David Gill ('Micropasts and issues with PAS data', Friday, November 7, 2014) was at the Society of Museum Archaeology annual conference in Colchester where there was a presentation by Dr Neil Wilkin of the Micropasts project and the use of crowd sourcing.
At one point Wilkin appeared to have to defend the intellectual reliability of the data provided by PAS. I think that he is right to be cautious. How far can we trust the information supplied with the reported objects? Are these largely reported or "said to be" findspots? Is the PAS information triangulated by more secure information from the Micropasts project? And what about all the unreported finds?These are both issues at the centre of my own questioning of what the PAS is actaully achieving, questions which the PAS has consistently avoided addressing. As far as I know there is absolutely zero requirement by the Scheme for finders to present a document signed by the landowner giving them title to the objects they present (and freedom to allow to be photographed and report), even though the use of such documents was recommended by the Nighthawking report as best practice to cut down the presentation of products of illegal artefact hunting as licit finds. How can one defend the intellectual reliability of PAS data in such circumstances? The approach adopted in the PAS own 'Guidelines for researchers' (which I will be properly reviewing when I have time) is excruciatingly simplistic, and with its curious reliance on Schiffer for the token 'theory', so 'seventies'.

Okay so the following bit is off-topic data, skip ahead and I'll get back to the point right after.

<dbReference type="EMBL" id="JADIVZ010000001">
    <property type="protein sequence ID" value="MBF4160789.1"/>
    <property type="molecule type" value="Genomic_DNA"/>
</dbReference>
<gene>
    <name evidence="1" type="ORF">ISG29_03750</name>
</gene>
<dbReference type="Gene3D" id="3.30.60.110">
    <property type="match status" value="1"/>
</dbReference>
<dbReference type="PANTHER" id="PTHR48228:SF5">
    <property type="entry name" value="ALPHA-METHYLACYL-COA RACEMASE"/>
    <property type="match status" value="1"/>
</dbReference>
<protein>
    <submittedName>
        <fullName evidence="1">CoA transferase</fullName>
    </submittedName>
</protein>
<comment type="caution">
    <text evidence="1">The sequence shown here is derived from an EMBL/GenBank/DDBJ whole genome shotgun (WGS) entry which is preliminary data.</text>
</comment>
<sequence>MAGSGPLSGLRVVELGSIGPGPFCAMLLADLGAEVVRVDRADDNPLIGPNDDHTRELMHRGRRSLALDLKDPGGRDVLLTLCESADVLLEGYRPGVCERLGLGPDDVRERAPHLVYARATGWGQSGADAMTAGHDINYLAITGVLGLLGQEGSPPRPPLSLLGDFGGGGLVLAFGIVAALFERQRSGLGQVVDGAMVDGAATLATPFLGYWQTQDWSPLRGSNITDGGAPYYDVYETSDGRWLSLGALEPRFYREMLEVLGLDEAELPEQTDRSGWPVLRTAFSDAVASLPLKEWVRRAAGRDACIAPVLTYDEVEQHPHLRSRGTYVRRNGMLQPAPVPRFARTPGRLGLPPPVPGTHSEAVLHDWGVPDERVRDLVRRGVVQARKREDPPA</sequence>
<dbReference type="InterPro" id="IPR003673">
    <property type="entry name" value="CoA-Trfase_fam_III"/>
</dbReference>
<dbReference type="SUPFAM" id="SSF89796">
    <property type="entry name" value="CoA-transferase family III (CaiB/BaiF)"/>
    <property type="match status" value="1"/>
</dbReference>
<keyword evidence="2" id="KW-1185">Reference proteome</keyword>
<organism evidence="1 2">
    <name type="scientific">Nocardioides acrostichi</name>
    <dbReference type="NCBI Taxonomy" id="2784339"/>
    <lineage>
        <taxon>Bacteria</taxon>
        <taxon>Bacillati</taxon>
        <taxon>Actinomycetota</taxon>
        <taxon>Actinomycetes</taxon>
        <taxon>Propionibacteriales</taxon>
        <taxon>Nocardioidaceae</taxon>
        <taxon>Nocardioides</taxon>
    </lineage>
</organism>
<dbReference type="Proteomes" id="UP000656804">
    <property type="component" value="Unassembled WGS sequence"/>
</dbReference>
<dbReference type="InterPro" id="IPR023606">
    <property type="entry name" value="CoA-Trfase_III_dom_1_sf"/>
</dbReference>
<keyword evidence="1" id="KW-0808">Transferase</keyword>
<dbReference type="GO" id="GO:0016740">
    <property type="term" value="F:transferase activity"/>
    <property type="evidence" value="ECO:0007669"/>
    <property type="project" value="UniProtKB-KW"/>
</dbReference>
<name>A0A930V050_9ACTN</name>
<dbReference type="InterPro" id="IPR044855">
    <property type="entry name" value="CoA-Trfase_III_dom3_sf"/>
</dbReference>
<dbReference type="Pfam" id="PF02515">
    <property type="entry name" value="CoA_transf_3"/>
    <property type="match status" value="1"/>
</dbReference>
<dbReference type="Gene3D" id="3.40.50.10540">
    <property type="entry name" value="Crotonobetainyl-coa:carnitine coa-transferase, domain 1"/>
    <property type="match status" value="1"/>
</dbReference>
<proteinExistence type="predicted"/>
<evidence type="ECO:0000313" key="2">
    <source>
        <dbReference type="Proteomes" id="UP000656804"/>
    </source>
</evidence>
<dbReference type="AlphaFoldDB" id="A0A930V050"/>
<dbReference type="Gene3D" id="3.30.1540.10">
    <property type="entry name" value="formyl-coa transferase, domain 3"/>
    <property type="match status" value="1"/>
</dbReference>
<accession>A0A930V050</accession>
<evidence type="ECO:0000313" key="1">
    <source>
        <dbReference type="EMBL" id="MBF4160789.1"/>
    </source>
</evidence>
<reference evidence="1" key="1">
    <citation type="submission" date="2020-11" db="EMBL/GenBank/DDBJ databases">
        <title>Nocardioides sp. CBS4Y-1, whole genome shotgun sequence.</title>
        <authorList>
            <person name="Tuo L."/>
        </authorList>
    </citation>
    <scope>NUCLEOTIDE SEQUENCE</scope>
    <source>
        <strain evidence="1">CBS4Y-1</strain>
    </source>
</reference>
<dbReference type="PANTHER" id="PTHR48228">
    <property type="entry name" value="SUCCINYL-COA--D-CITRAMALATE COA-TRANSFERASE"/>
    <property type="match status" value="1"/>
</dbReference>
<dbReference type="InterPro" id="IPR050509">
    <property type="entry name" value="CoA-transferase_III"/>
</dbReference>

See here now:
'PAS Finally Try to Estimate Scale of Non-Reported MD Hoiking (1), but Can't Even Manage to Present that Properly', PACHI 11 November 2014.
PAS Finally Try to Estimate Scale of Non-Reported MD Hoiking (2), Beach Detecting'. PACHI 11 November 2014.